How to know if a loved one with alcoholism is drinking again
Are you wondering whether or not a friend or family member with alcoholism has relapsed? If you have your suspicions that someone you care about might be drinking again, it is important not to approach them about the issue unless you are absolutely certain. If you accuse someone in recovery of relapsing when they haven’t, it can lead to complications both in the relationship and in your loved one’s recovery journey. Therefore, it’s imperative for people who have connections with people in substance abuse recovery to understand the triggers, causes, symptoms, and signs of alcohol relapse before jumping to conclusions or making assumptions.
What Is Alcohol Relapse?
Alcoholism is a disorder that, like other chronic health conditions, can be very difficult to beat. Overcoming this disease takes a long time and a lot of hard work. It is very common for people in the recovery process to slide back into addictive thoughts and behaviors, or relapse, at some point. Many people who work to become sober end up relapsing at least once during their journey; but this does not mean that they failed or that they are unsuccessful. Instead, it simply means that they’re having a tough time battling alcoholism and could use a little extra support.
A common misconception about relapse is that it is an action that happens once (for example, a recovering alcoholic having a sip of one drink on a night out), when it is actually a slow process that begins long before a person starts using again. Someone’s feelings, attitudes, and behaviors regarding recovery may begin to change months before they actually have a drink. Relapse comes with varying and ever-changing emotional, mental, and physical components.
Triggers & Causes of Alcohol Relapse
Alcohol relapse can be triggered by plenty of different factors. These risk factors can come from anywhere and affect an individual in any stage of the alcohol addiction recovery process.
Some of the most common causes of alcohol relapse include:
- High levels of stress and being overwhelmed
- Being in places where they serve alcohol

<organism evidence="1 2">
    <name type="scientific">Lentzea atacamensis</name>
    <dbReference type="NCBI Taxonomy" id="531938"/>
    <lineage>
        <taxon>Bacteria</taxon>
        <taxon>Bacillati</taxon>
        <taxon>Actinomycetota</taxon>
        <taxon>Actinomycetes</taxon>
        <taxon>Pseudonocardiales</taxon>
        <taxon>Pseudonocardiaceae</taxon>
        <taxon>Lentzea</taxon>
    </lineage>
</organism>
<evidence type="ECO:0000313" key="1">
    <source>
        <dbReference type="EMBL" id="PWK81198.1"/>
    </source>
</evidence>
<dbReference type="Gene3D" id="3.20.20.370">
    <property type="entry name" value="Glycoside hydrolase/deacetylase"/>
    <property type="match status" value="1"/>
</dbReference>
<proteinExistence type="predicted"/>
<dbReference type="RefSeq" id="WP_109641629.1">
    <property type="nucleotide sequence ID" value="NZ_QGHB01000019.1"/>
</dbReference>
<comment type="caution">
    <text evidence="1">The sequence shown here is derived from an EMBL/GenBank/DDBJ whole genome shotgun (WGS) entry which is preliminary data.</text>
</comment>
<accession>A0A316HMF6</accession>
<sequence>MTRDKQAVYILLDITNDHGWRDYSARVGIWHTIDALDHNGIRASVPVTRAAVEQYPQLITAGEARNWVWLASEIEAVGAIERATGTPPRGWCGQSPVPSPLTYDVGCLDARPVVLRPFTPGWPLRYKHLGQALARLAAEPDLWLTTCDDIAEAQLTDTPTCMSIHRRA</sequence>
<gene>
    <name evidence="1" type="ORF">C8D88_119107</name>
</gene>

- Being around people who drink regularly
- Having problems within personal relationships
- Poor self-care (not eating, sleeping, etc.)
- Emotions that are negative and feel challenging
- Seeing alcohol at a restaurant or in a movie
- Being asked why they don’t drink anymore
- Feeling a loss of control over their life
- Stress, anxiety, and other mental health issues
Since these triggers are usually set off internally, it may be hard for family members and friends to realize when someone is on the path toward relapse. However, there are some general signs.
How To Know If An Alcoholic Has Relapsed
While there is no way to guarantee that someone has relapsed, it is possible to recognize certain changes in someone you care about. If you think a loved one may be drinking again, look out for the following signs of alcohol relapse:
- Changing attitude, behavior, personality, and mood. If something feels “off” or they don’t seem as motivated toward recovery as usual, it’s possible that they have relapsed.
- Denial. People primarily relapse because the stress of sobriety gets to them. If they’re denying that they’re feeling any type of stress from recovery, that could be a bad sign.
- Withdrawal. If someone physically relapses and stops using again, they may experience withdrawal symptoms like anxiety, depression, restlessness, and memory loss.
- Going back to old habits. Going places they used to drink or hanging out with people they used to drink with could be a sign that someone you care about has relapsed.
- Neglecting daily tasks. When someone abandons their established daily routine and begins to neglect tasks like going to work or running errands, it could be due to relapse.
- Ignoring support. People who relapse may refuse help from members of their support system or suddenly stop going to group meetings. Relationships may become strained.
- Self-Isolation. Similarly, those who relapse may cut people off who can help them. They may also begin to feel uncomfortable around others and make excuses not to socialize.
- Health problems. Substance abuse, especially alcoholism, could lead to physical and mental health issues. If these problems re-appear, a person may be using again.
Relapse, while it can set people back, is a natural part of the recovery process that nobody should be ashamed of. Rather than harboring guilt after relapsing, people in recovery can equip themselves with certain relapse prevention tools to ensure the same thing won’t happen again.
To accurately prevent relapse, an individual must understand their personal triggers and do their best to avoid them. They should also keep reminding themselves of their reasons for quitting in the first place. Some more helpful techniques include enjoying new hobbies, utilizing coping strategies to overcome temptation, and creating a full relapse prevention plan with a therapist.
Treating Relapse and Alcohol Addiction
After relapse, it is important for individuals to move on with their recovery. This may involve going to rehab again or enrolling in an outpatient substance abuse treatment program. Treatment for alcohol relapse may include a combination of certain medications, one-on-one therapy, group counseling support meetings, exercise routines, nutrition plans, and more.
To learn more about how to recognize and treat alcohol relapse, contact our team of substance abuse treatment specialists by giving us a call at 866-345-2147.